China has initiated what would be a quarter of a century worth of regulatory reforms in the United States in less than two years. They are intent on rapid implementation to accelerate the transition from a commodity, chemical-level quality, generic product-based industry, to achieving a world standard essential for real innovation and global participation.

To establish a global pharmaceutical industry on par with the United States and the European Union, everyone operating in the Chinese pharmaceutical industry must comply and do so willingly and expediently. It is prudent for all companies to understand the gravity the Chinese government has placed on proper and timely compliance and review enforcement provisions. They also must recognize there are likely more reforms forthcoming.

Given the high stakes, senior management of each company should transition straight from “denial phase” to “acceptance phase,” and modify all operational activities to be compliant. They also must work with the CFDA and any other applicable government oversight ministries to ensure successful implementation.

There is no question these changes will disrupt operational and business models. Compliance may prove economically unfeasible for many, forcing discontinuation.

Multinational Quid Pro Quo

In recognition that much of this transition involves highly specialized human capital and technical processes,

China understands that they have much to gain working and learning with major multinational pharmaceutical companies. For this reason, the Fast Track/Priority Review/Green Channel Drug Approval pathway for innovative drugs is the cornerstone of the State Council’s proposed changes.

While exceptionally innovative drugs for high medical value indications will always garner accelerated CFDA review, the most objective way for foreign innovative drugs to qualify for the new Fast Track Approval Pathway is for drugs to be manufactured in China, or drugs which undergo simultaneous clinical development in China via global multi-centered clinical trials involving US/EU regions starting in Phase I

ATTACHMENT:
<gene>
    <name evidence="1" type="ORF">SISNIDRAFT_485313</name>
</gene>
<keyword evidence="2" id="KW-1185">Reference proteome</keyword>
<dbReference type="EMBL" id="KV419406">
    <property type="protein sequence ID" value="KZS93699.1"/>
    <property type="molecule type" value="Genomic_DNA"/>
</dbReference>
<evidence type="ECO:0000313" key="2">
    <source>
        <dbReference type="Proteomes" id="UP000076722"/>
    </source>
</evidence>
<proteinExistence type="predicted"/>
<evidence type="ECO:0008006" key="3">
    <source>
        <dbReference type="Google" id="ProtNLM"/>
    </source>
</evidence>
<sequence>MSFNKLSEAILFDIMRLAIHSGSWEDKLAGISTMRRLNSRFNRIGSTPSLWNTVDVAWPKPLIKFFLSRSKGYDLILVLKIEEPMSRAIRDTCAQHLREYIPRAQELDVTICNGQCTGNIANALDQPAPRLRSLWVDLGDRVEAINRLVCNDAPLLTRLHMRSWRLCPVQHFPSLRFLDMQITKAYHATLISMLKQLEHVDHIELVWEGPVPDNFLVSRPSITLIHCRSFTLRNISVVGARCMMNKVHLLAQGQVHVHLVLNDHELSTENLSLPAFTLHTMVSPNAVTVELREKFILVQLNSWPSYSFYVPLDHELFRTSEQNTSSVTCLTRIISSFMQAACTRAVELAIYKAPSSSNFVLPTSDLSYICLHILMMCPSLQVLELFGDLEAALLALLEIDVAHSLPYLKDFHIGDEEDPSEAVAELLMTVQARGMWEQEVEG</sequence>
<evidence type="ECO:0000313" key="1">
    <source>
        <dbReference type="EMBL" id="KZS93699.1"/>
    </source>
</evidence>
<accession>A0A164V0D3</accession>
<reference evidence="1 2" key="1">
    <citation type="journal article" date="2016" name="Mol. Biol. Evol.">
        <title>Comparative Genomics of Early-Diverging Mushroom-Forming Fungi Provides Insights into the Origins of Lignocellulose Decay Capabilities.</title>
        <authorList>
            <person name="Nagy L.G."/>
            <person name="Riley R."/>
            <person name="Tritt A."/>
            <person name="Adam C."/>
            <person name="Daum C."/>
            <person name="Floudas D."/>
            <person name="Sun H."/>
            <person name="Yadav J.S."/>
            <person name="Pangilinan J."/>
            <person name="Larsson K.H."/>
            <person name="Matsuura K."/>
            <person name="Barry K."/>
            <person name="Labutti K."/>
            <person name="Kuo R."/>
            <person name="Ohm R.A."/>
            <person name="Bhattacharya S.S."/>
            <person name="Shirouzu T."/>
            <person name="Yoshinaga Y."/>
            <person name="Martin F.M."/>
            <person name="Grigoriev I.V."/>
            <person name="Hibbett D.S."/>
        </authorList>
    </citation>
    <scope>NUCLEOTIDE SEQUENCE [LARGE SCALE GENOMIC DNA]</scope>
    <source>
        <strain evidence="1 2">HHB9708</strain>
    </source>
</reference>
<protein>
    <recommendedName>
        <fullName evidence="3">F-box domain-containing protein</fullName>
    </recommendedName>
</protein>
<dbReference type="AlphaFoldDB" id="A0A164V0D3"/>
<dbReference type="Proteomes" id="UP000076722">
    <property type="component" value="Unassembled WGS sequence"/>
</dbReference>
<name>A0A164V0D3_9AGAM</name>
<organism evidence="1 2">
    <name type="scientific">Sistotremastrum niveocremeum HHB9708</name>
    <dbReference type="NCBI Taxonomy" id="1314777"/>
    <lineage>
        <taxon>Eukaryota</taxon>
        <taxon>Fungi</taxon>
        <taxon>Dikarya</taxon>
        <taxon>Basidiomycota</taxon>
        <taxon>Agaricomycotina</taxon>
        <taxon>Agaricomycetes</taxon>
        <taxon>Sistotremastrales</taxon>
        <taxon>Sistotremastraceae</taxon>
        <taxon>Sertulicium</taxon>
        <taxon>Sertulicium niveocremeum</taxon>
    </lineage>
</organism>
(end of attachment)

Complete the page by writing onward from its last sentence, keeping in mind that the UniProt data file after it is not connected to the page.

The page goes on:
In other words, China will grant Fast Track review to foreign applicants, but they want to learn from the companies. Quid pro quo!

Zhixiang

China is the second largest drug market in value behind the United States, but is poised to become the largest within a decade and will remain the largest.

Despite this undeniable truth, you can count on one hand the number of top 25 largest pharmaceutical companies in the world that have 10 percent of their corporate sales attributable to China or those with significant clinical research capabilities in China.

China seeks to become the Asian regional center for clinical development for all major drug companies and participate in unison with US/EU in all multi-centered drug research and development projects. They have changed all domestic regulatory impediments in order to accomplish this objective expeditiously.

Currently, fewer than 25 percent of drugs available to western patients are available to Chinese patients, including access to many of the highly efficacious biologic blockbusters. All of China’s regulatory reforms, along with a quadrupling of CFDA reviewers over the past 18 months, are specifically designed to ensure that this filing gap is eliminated.

To make up for a lost decade, China is in the midst of a biologic drug revolution with monthly announcements of major biomanufacturing capabilities planned/coming on line as well as daily announcements involving licensing and drug development alliances and acquisitions.

When one reviews the strategic drivers facing the global pharmaceutical industry; i.e. budget/formulary restrictions in the EU, a belated but robust rapidly approaching U.S. biosimilar tsunami, along with inevitable pricing actions by the US government, China’s prodigious pharmaceutical market opportunity presents what could become a safe harbor from the current but eclipsing U.S. price-based global profit model employed by MNCs.

As for the Chinese ambition and enthusiasm for their pharmaceutical industry’s future, perhaps no better vote of confidence was illustrated when WuXi PharmaTech, formerly a Wall Street-listed company, spun-off their biologics division, WuXi Biologics. It listed in Hong Kong in its first week with a +37% rise first day from a premarket price valuation of US$2B.

While the pharmaceutical industry is arguably the most complex, ridged, and inflexible sector in the world and requires strategic, long-term commitment, based on China’s modern track record and its ZHIXIANG, I would not bet against them!